“The first thing we do, let’s kill all the lawyers.”
— William Shakespeare, Henry VI, Part 2 –
The Big Picture –
By Glynn Wilson –
MOBILE, Ala. — It’s Joe Cain Day, the Sunday before Fat Tuesday or Mardi Gras Day, when some people on the Gulf Coast feast before some Christians observe a day of fasting on Ash Wednesday. The day started out cold, but the sun is shining now.
I may make it downtown for the party later, but for now I want to riff on a nagging question. How can we run a successful democracy if the people who write our laws and defend us in court are considered the most despised profession in America?
Well that’s not quite accurate. In spite of this perception, even by those in the legal profession itself, there are professions more despised than attorneys. Lobbyists, members of Congress, telemarketers, used car salesmen and labor union leaders rank lower on Gallup’s public perception rankings of honesty and ethics in the professions.
Bankers and journalists rank a tad above lawyers on this scale, while the public tends to like preachers, cops, teachers, doctors and nurses.
It has been written that “society has hated lawyers since the dawn of time. The law is a profession that often gets little respect, in part because the bad tends to overshadow the good.”
I don’t know about that, but it’s clear that lawyers were not well liked even in Shakespeare’s time.
It’s also been written — and I’m not making this up, you can Google it: “Please, take your law degree and wipe your ass with it, because in the court of public opinion, you’ve contributed nothing to society.”
According to the latest Pew Research Center survey on professional public esteem, lawyers were rated at the bottom of the barrel. Outside of the profession, no one really cares about “your prestigious legal pedigrees. Lawyers are apparently the dregs of society.”
Only 18 percent of Americans surveyed think lawyers contribute “a lot” to society. While there have been modest declines in public appreciation for several occupations, the order of the ratings is roughly the same as it was in 2009. Among the 10 occupations the survey asked respondents to rate, lawyers are at the bottom of the list. About one-in-five Americans (18%) say lawyers contribute a lot to society, while 43% say they make some contribution; fully a third (34%) say lawyers contribute not very much or nothing at all.
There is even academic researching both backing up the claim that people don’t like lawyers, and prescriptions for what the profession can do to counter this perception. Crime, Public Opinion, and Civil Liberties: The Tolerant Public, by Shmuel Lock looks at other public opinion research and indicates that those who have obtained a legal education are generally more protective of civil libertarian ideals than the mass public, although this is not portrayed in the mass media.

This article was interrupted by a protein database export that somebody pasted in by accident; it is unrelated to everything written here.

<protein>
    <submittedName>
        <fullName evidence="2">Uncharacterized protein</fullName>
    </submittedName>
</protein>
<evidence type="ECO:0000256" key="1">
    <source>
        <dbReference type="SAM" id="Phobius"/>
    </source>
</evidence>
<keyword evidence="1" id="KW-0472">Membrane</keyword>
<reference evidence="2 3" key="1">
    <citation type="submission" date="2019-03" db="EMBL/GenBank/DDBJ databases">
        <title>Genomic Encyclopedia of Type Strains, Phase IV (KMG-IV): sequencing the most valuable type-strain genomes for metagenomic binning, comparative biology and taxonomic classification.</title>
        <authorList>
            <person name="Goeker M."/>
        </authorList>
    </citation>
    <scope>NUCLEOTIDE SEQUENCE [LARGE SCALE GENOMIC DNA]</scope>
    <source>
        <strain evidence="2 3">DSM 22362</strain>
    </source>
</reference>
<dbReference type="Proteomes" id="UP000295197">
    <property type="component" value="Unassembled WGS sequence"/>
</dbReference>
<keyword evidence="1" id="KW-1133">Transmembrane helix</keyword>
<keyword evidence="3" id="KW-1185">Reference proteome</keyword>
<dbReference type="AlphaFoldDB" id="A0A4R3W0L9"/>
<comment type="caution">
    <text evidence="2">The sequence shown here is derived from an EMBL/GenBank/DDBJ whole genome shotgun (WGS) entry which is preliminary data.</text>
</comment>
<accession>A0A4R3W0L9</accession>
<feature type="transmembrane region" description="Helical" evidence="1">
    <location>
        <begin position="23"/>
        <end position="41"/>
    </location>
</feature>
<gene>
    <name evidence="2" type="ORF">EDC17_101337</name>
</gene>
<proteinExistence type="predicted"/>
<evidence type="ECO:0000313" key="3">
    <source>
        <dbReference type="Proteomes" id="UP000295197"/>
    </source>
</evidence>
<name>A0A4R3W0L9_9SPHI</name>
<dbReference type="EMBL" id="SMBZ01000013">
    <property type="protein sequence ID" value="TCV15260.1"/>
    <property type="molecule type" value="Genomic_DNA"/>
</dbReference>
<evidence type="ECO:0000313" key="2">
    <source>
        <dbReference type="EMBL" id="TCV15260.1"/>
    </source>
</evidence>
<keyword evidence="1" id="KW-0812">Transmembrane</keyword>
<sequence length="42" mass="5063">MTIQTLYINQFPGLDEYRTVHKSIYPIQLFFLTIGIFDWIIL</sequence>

“Contrary to reports in the mass media, the mass public is relatively protective of civil liberties,” Lock writes. He goes on to talk about how lawyers play a crucial role in a democratic society, but he is missing a big part of the story. Without lawyers, how would we write the laws we live by? How would we be defended in court if wrongly accused of crimes? How would we get back at bad actor corporations that allow workers to be hurt on the job and pollute our environment?
Let me submit another argument for why lawyers are held in such contempt and what the profession needs to do about it.
It’s really not that hard to figure out if you think about it. For many decades, its was considered unethical for an attorney to advertise or promote themselves. When the bar began relaxing those restrictions a few years ago, what kind of advertising popped up on billboards and television? Ambulance chasing hucksters who solicit people to sue insurance companies. This is designed by a certain class of big law firms to gain a monopoly of clients. It is not designed to enhance the public’s perception of the legal profession. This is a big mistake.
Corporations know how to manipulate public perceptions with advertising, marketing and public relations. Why does the legal profession seem so ignorant and inept at it? Maybe because they are new to it and arrogant in their wealth and power and expect little newspaper reporters to come to their rescue? Not any more. The kind of two-sided journalism that served lawyers and the courts so well in the 20th century is no more. Rush Limbaugh on the radio and Rupert Murdoch’s tabloid newspapers and Fox News are not going to help. But there is something we can do on the Web Press.
When I worked in the public opinion survey research lab at the University of Alabama first in the 1980s and then again in the 1990s, the entire operation was paid for by the likes of AT&T. Every survey we did on elections or the environment was underwritten by an ongoing survey measuring public perception of the phone company. Like the power company and other corporations, they are always interested in using the mass media system to at least keep a majority of people on their side.